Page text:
“I remember listening to him last year and he talked about Wilson Alvarez and what he would do in certain situations, ‘My catcher would ask me to do this and ask me to change signs.’ I thought it was great. It put a different perspective on the game.”

Valenzuela had another story, one that had his catcher, Mike Scioscia, in a mound conference, telling him he was done for the day.


“He said, ‘You know, you’ve thrown a lot of pitches now. I think it’s time to bring in another pitcher,’ ” Valenzuela said. “I remember I told him, ‘Yeah, Mike, how many hits you have? None? OK, you’re tired too so you better put somebody in to take your place.’

“He said, ‘You’re crazy,’ and he went back to catch.”

Those are the types of pearls that Valenzuela needs to impart to his listeners, not only to offer insight but to showcase his dry-humor personality and keep the critics at bay.

That way, callers won’t tell him that he sounds as if he’s not having any fun broadcasting, as happened on a recent Tuesday.

“Oh yeah,” Valenzuela said. “That happens.”

Mota has also heard the criticisms of his broadcasting contemporary.

“He’s adapting to a style,” Mota said. “And Freddy didn’t say a whole lot. Even as a player in interviews, Freddy was real brief.”

So then it should be no real surprise that seconds of silence sometimes invade the airwaves when he is in the booth.

What could be considered as baffling as his screwball, however, is how beloved he still is among Dodger fans, 23 years after leading the Dodgers to the 1981 World Series while winning both the Cy Young and rookie-of-the-year awards. The fans don’t care how he sounds; they’re just happy he’s back in the Dodger fold.


Consider: Comedian George Lopez does a dipped-in-truth bit in which he talks of how stereotypical Latinos often turn on their brethren when one succeeds.

According to Jarrin, who has been with Valenzuela from the beginning as his interpreter, there has been no such dynamic.

“The Latinos love him and the Anglos love him,” said Jarrin, who has been broadcasting Dodger games in Spanish since 1959. “Not only that, the Anglos love him more than the Latinos. But the Mexicans are really very proud of him.”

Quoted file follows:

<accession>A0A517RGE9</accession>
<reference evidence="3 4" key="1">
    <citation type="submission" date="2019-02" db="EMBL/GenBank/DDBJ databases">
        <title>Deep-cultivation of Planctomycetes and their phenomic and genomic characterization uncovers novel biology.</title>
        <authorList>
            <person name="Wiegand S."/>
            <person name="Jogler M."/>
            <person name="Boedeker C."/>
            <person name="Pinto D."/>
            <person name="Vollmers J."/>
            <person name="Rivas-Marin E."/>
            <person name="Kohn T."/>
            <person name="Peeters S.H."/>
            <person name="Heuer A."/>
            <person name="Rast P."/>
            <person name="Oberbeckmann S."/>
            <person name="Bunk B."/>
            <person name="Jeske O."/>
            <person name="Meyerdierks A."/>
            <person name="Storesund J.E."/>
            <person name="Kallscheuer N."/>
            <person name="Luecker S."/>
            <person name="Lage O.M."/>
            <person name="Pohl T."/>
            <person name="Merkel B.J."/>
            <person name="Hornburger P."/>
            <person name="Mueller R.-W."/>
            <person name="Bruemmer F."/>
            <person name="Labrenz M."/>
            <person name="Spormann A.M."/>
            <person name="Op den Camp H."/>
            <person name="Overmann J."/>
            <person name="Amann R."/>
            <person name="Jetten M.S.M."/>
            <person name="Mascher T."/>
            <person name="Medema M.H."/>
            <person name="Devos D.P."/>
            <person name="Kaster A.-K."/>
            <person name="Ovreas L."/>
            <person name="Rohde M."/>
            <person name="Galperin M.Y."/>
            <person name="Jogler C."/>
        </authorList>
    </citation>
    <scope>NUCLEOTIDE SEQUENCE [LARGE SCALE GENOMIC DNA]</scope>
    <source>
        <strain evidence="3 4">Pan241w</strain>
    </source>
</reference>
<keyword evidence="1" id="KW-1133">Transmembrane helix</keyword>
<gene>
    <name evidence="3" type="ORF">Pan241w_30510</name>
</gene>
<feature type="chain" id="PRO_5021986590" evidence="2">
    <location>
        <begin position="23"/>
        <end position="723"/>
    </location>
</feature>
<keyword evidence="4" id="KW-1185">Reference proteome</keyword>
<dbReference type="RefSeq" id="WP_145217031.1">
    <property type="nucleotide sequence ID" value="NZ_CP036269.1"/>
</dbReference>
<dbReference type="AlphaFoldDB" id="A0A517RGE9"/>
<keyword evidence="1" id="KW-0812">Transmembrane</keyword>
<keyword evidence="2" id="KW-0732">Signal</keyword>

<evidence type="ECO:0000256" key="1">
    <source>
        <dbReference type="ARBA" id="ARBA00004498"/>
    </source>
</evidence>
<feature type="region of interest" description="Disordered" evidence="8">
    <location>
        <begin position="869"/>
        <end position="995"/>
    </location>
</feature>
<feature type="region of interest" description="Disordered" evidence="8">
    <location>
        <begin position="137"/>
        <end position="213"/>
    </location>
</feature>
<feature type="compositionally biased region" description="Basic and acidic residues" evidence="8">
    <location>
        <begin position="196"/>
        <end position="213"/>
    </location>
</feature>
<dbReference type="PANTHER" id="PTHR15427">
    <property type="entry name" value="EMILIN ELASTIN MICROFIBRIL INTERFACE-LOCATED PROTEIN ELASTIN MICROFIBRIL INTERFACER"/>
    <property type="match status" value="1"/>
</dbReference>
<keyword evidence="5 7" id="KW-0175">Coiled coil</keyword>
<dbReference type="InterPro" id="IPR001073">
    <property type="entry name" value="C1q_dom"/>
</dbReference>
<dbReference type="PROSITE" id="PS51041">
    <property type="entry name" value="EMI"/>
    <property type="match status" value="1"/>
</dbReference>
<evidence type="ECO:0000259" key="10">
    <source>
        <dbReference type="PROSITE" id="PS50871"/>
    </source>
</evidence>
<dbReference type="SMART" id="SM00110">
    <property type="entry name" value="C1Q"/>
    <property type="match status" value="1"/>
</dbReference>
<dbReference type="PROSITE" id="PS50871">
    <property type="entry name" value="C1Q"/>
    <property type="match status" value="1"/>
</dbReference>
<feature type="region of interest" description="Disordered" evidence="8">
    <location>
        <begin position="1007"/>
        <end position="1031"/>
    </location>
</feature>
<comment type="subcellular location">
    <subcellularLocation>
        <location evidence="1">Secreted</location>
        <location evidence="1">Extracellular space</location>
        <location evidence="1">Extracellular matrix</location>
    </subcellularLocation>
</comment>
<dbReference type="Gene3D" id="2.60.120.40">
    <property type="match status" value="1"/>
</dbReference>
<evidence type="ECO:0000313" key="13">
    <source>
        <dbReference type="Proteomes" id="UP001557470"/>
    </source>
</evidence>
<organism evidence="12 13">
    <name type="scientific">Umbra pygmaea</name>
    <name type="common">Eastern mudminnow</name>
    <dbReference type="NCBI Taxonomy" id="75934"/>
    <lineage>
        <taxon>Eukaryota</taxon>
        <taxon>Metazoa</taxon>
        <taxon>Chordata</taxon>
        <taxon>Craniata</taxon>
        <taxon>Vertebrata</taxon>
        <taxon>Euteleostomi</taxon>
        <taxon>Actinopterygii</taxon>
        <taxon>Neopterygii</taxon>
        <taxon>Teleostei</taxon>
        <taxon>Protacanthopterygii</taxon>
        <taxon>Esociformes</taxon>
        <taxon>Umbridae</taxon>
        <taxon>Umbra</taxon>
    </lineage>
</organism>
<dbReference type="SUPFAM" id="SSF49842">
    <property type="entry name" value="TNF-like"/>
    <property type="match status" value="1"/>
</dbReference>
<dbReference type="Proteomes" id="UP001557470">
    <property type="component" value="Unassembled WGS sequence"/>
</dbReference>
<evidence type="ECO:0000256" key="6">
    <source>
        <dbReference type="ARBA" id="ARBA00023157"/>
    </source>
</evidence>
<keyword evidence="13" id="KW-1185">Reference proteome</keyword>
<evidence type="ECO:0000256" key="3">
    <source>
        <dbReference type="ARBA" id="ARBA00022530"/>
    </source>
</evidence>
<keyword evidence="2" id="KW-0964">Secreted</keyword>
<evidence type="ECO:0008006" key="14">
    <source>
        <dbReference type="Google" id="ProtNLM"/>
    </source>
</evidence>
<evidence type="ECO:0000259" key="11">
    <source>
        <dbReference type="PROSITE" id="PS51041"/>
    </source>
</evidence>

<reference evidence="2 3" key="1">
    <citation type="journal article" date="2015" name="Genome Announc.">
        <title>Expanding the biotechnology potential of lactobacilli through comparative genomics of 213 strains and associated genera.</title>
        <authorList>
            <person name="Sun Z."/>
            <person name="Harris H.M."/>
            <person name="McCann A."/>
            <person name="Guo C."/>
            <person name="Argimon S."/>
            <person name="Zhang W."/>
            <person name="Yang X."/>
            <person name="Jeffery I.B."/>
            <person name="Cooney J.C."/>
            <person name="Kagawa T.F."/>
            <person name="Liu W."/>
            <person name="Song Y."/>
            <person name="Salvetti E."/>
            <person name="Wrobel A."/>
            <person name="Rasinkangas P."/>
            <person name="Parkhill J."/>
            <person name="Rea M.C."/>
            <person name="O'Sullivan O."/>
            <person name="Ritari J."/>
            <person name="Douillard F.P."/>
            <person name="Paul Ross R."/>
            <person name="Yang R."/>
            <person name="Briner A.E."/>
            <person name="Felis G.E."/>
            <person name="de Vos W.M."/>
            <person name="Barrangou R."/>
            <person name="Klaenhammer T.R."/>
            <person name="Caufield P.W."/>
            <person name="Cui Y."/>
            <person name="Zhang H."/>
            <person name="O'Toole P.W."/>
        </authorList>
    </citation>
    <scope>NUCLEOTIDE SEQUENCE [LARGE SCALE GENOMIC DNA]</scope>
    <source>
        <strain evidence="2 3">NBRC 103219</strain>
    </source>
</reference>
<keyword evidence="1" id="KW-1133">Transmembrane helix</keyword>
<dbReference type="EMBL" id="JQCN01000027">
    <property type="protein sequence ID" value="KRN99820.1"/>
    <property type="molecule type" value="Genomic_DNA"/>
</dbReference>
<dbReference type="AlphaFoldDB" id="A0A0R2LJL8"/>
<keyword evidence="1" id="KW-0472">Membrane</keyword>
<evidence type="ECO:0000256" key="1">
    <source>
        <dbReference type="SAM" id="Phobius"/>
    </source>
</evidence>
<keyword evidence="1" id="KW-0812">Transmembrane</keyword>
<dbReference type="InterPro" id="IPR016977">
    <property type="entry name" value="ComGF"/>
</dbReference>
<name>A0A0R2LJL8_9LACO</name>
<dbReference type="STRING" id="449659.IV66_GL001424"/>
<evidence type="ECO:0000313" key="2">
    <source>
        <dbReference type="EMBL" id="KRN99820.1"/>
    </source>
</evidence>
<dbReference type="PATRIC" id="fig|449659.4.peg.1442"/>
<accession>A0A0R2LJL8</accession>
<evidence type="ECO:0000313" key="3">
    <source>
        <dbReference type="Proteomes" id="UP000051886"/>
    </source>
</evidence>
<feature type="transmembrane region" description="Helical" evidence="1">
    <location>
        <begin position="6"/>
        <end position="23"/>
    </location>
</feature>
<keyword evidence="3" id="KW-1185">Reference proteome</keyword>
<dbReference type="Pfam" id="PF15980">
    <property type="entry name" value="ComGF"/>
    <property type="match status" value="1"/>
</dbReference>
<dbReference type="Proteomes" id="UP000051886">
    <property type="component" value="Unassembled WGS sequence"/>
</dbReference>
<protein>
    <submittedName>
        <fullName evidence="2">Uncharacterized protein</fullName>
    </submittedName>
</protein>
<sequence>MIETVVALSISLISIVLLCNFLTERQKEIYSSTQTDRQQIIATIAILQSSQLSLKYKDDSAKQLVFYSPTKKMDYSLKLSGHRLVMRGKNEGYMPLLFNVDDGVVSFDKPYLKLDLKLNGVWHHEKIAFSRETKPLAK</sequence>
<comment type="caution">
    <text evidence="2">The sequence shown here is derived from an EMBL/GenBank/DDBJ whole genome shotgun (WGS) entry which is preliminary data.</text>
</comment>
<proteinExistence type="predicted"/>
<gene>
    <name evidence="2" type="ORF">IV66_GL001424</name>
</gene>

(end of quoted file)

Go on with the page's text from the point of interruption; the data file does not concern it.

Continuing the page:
It wasn’t so long ago that his fans wondered if Valenzuela would ever return to Chavez Ravine. After Valenzuela’s 1997 retirement, then-Dodger owner Peter O’Malley worked on Jarrin.

Said Jarrin, “Mr. O’Malley used to tell me, ‘Jaime, please get him back under any conditions. Please tell him he can choose his workdays and his schedule to do whatever he wants to do except being in uniform with the major league club. If he wants to be a coach or an instructor, whatever, get involved with the community. Anything he wants, I want him back.’

“He didn’t want it. But through his wife Linda, we brought him back and I think that was the right thing to do.”


By then, Fox owned the Dodgers and it was Derrick Hall, former vice president of communications, who made the late run at Valenzuela, even as Jarrin feared the worst.

“I was afraid, especially with the Angels and their new owner [Arte Moreno] and Fernando’s relationship with Mike Scioscia, I thought probably he would go there,” Jarrin said. “That would have been a slap in the face to the Dodgers, my goodness. Fernando going with the Angels? Forget it.”

Valenzuela purses his lips, tilts his head and attempts to convince that he was not angry at the Dodgers for dumping him so late in 1991 spring training, which made catching on with another team tough.

He also giggles at the uproar caused this spring when the new Dodger ownership sent him a coach ticket, rather than first class, for his trip to Vero Beach, Fla., for spring training.

“Being back, it feels good because a lot of people, they talk about I don’t like the Dodgers, I don’t like this, I don’t like that. It’s not the reason I was out,” Valenzuela said. “When I finished in ‘97, that’s what I wanted to do. I wanted to stay home. I wanted to spend time with my family, my kids.

“This job now, this is what I want to do. I’m having fun because I wanted to be with the team and the fans but I didn’t want to travel. It lets me know the people still remember. I was a little nervous coming back. I didn’t know what the people would think.”


The bonus, then, for both Valenzuela and his fans is the event he conducts at Dodger Stadium once a month.

With Amigos de Fernando, 34 children (marking his old uniform number) are invited to a game and he signs autographs for and takes pictures with the wide-eyed youngsters on the field during batting practice.

“That’s the most satisfaction, to see them happy,” Valenzuela said. “L.A. has done a lot for me and now it’s my turn to give back.”

Apparently, he’s found his comfort zone.